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Author Topic: XFCE GENMON FUN  (Read 59 times)

Offline CwF

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« on: January 13, 2020, 01:18:55 PM »
While I enjoy a large pretty cpu graph, it's a little obnoxious once its larger than an EQ display. I thought for awhile on the info I really wanted to know from my beast and reduced it, boiled it down to almost nothing.

Add a genmon to an xfce panel and point it to your newly created /usr/bin/uptime.sh

Code: [Select]
echo "<txt>"$(VAR="$(cat /proc/loadavg)"
FIL=$(cat /proc/loadavg | cut -d '.' -f 2)
PRC=$(cat /proc/loadavg | cut -d ' ' -f 4)
echo "$OAL$FIL $PRC")"</txt>"
echo "<tool>"$(uptime -p)"</tool>"

Anyway, that's how I like it.Condensed!
first number is the last minutes load average, 1.00=1 core of work.
second number is the last five minutes of load average in whole cores.
then the last set are executing threads/might want to execute threads.

Now on the uptime mouse hover display, I'd like to maybe ask the author of uptime to add months to break up the weeks, and looking ahead add a year field too. Then maybe drop the "up" and append "ago, you booted this computer" and it could go across the screen like a story.

"1 year, 3 months, 2 weeks, 5 days, 16 hours, 18 minutes ago, you booted this computer"

I suppose we could add "and 32 seconds" to try and get it all the way across the screen...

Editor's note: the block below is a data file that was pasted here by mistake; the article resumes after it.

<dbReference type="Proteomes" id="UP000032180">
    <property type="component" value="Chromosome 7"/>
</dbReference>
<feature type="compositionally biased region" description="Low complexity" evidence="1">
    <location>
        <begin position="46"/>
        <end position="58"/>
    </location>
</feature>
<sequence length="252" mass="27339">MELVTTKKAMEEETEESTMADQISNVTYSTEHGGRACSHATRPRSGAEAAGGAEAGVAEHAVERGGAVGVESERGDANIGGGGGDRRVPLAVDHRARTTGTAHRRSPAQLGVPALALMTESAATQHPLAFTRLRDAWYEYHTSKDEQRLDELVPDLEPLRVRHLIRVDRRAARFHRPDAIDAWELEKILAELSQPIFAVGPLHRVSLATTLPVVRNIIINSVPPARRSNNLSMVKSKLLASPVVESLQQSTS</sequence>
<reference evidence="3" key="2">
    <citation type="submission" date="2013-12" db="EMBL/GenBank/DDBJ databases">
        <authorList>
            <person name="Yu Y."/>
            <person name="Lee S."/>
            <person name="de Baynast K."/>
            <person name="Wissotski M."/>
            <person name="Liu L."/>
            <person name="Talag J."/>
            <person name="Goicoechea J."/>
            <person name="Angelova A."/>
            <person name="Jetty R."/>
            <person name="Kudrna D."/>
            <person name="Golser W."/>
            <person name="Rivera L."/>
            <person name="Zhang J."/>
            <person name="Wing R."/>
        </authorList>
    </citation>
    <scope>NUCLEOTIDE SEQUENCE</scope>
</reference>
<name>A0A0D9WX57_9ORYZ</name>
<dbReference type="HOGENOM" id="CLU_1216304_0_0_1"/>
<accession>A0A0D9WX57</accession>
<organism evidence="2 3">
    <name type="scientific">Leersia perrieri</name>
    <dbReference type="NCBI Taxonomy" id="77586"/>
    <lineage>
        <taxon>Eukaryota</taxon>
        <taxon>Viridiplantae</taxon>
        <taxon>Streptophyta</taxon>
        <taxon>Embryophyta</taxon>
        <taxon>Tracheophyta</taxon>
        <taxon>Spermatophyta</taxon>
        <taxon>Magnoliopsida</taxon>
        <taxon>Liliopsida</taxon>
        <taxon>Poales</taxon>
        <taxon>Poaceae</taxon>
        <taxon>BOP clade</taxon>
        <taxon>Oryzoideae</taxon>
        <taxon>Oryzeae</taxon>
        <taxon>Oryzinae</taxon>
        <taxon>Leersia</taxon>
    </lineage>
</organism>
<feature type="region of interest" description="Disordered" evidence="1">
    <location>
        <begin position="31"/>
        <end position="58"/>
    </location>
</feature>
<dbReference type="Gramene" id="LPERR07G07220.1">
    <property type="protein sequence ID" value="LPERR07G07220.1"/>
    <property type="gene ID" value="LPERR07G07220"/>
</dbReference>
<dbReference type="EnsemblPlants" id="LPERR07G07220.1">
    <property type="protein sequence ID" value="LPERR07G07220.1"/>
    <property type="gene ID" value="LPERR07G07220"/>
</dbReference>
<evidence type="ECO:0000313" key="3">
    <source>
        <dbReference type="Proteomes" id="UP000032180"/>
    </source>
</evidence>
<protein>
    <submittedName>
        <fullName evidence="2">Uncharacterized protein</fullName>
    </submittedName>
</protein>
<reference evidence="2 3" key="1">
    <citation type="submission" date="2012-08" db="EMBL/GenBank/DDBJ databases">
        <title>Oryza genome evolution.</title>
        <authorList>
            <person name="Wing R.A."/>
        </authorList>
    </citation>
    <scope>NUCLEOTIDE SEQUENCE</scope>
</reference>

Offline Crimson

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« Reply #1 on: January 18, 2020, 10:35:49 AM »
Geeze, let's see Windows stay on that long. My friends server can't stay on for longer than a week because of those beloved forced updates. Rejoice my fellow penguins!
HP EliteBook 850 G3 i5-6300U Intel HD Graphics 520 16GB DDR4 512GB M.2 NVMe 480GB SSD

Offline CwF

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« Reply #2 on: January 18, 2020, 11:13:58 AM »
Does anybody find these numbers useful? They may be of more interest on systems like mine running a hypervisor instead of a single user system. I'm interested mostly in the process counts.

My example was a wishful example I do expect to see. Some may scoff at the hypersior/vm model at being more reliable with all the complexity, but no it's seriously more stable. VM's have issues all the time, part of their purpose, and are rebooted and forced off on a regular basis. The host just keeps on humming. I usually do a courtesy reboot on the host every so often for something.

A real one in traditional output still pretty impressive:

Code: [Select]
$  uptime
 09:06:47 up 85 days, 18:11,  3 users,  load average: 1.20, 1.07, 1.11

I do see core loads up to mid 20's on occasion...
Honestly, a XP VM often makes it the full span of host life, since with all it does it is also the systems intranet samba server and a common drive is a pae memory ram drive.

Offline Spatry

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« Reply #3 on: January 20, 2020, 10:34:23 AM »
Yup... My Opensimulator server can boast equivalent up-times although I will admit that I restart the server software daily from within a tmux instance. Got to love the longevity and reliability of Linux!
Windows assumes the user is an idiot... Linux DEMANDS Proof!